Waranga Uniting Churches

Colbinabbin, Murchison, Rushworth, Tatura


Rash Promises and Grace

Sunday 14th July Streaming from Tatura, and on Zoom at Murchison, Rushworth, Colbinabbin, and for folk at home.

This Sunday, we reflect on a powerful and challenging passage from the Gospel of Mark 6:14-29. This narrative recounts the tragic beheading of John the Baptist, highlighting the devastating consequences of King Herod’s rash promise. As we delve into this story, we will explore the themes of rash promises, their far-reaching effects, and the boundless grace and forgiveness available through Christ.
In our busy lives, it’s easy to make hasty promises or speak words without considering their impact. Herod’s story reminds us of the importance of careful speech and the need for repentance when we falter.

This will be a communion service will be streaming from Tatura, led by Brian Spencer. Join us as we share, sing, pray and reflect together on these stories and open our hearts to the ways God is at work, transforming our lives and the world around us. And remember the most important things in the world are not things at all; they are love, hope, joy, grace, faith, peace, perseverance, and friendship!

The live Zoom “room” will be open for you to log-in to from 9.00am.  Log-in, chat to others, be the church!

Click on the link below to join the Waranga Cluster Zoom Church Service or watch it on Facebook.
Click the link to join Zoom Meeting
The link above should work without the need for a password, but if it doesn’t you can use the meeting id and password below.
Meeting ID: 932 9667 8964
Password: 491339


Watch on Facebook Live Streaming

Watch the service here on Facebook

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Watch the recorded service later

Facebook records the service and it will be available to watch later or share with others in your family and friendship circle.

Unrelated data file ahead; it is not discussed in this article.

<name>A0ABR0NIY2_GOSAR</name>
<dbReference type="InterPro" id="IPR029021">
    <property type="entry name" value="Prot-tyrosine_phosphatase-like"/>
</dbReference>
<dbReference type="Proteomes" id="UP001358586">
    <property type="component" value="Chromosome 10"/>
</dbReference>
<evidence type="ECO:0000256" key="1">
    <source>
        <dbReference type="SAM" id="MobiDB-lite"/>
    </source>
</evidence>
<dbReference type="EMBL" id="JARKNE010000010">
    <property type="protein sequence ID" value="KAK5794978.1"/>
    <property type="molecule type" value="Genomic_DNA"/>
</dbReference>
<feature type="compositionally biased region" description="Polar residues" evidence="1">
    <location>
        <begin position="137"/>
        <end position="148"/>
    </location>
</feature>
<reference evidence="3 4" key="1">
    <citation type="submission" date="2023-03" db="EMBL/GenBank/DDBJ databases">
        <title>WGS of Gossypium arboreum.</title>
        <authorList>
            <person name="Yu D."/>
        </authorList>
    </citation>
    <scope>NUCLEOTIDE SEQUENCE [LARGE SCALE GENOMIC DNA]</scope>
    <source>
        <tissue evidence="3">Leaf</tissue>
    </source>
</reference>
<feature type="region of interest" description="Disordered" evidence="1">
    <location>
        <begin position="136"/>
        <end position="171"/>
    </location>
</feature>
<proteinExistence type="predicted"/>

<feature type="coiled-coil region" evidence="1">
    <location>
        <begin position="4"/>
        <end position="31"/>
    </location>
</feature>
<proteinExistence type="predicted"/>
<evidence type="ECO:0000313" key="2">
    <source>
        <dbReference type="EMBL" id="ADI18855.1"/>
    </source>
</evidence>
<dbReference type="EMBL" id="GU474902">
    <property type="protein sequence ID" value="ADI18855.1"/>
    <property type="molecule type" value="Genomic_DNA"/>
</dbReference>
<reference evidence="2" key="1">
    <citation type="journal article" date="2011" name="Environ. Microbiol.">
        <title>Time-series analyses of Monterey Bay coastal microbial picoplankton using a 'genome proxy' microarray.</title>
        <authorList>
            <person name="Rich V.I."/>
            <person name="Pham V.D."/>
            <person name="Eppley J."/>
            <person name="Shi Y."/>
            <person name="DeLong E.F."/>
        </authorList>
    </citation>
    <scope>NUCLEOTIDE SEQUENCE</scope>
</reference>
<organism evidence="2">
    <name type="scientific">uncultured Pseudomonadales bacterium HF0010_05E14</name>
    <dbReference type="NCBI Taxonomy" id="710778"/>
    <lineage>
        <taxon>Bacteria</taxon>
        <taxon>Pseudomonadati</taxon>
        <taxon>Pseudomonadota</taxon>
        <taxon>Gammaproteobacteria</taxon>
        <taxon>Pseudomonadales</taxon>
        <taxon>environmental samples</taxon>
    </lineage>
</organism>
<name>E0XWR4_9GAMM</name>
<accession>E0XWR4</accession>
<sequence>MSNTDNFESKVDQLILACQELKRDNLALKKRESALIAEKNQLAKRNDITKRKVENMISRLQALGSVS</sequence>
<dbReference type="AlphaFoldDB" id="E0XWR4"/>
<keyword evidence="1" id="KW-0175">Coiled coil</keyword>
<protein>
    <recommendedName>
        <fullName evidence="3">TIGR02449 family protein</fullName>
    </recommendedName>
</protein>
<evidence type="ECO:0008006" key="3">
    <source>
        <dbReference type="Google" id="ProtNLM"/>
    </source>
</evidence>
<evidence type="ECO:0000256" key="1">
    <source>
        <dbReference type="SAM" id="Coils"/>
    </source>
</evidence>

Rather stay anonymous?

We understand that you may prefer to remain anonymous.  It may have been a while since you went to church, maybe you’ve never been to church and are just curious. We understand that you don’t want to be hassled just because you were curious.

If you want to remain anonymous there are four ways you can do it.

  • Choose the “Join without video” option. You will be able to see, hear (and talk if you want to)
  • Your name also appears in the bottom left of their picture in Zoom. This name will be the one you entered at sign-up. At any time in the meeting you can right-mouse click on your name and change or delete it.
  • You can choose to attend via the Livestream option.
  • You can watch the recorded service later on the website

Our church needs your support.

Please consider donating your offering online via the button below
or by direct bank transfer:

Account name:
Waranga Uniting Churches.

Bendigo Bank:
BSB 633-000
Account No:162 446 371.

About us

The Waranga Uniting Churches comprise congregations from the towns of Colbinabbin, Murchison, Rushworth, and Tatura.
You are welcome to join us at any of our worship services or activities.

Many faces… Many places… Many forms
Our congregations throughout the district are caring communities to which all people can belong.
Some of our congregations may be a tiny community of a dozen people, but they are warm vibrant and alive.
They have many faces. There are older people and young, families and single people, people of one culture or many.

While our congregations can be different, each aims to embrace all people… to unite them with each other and with God. This is expressed in part by our having an open table for Holy Communion, to which all baptised people are invited, welcoming children for baptism and being willing to marry those who are divorced.

We are by no means perfect, but we know that God loves us as we are and as we grow. Our congregations are communities in which people seek to follow Jesus, learn about God, share their faith, care for each other, serve the local community, and seek to live faithfully and with real joy. This is the kind of engaging church to which we belong.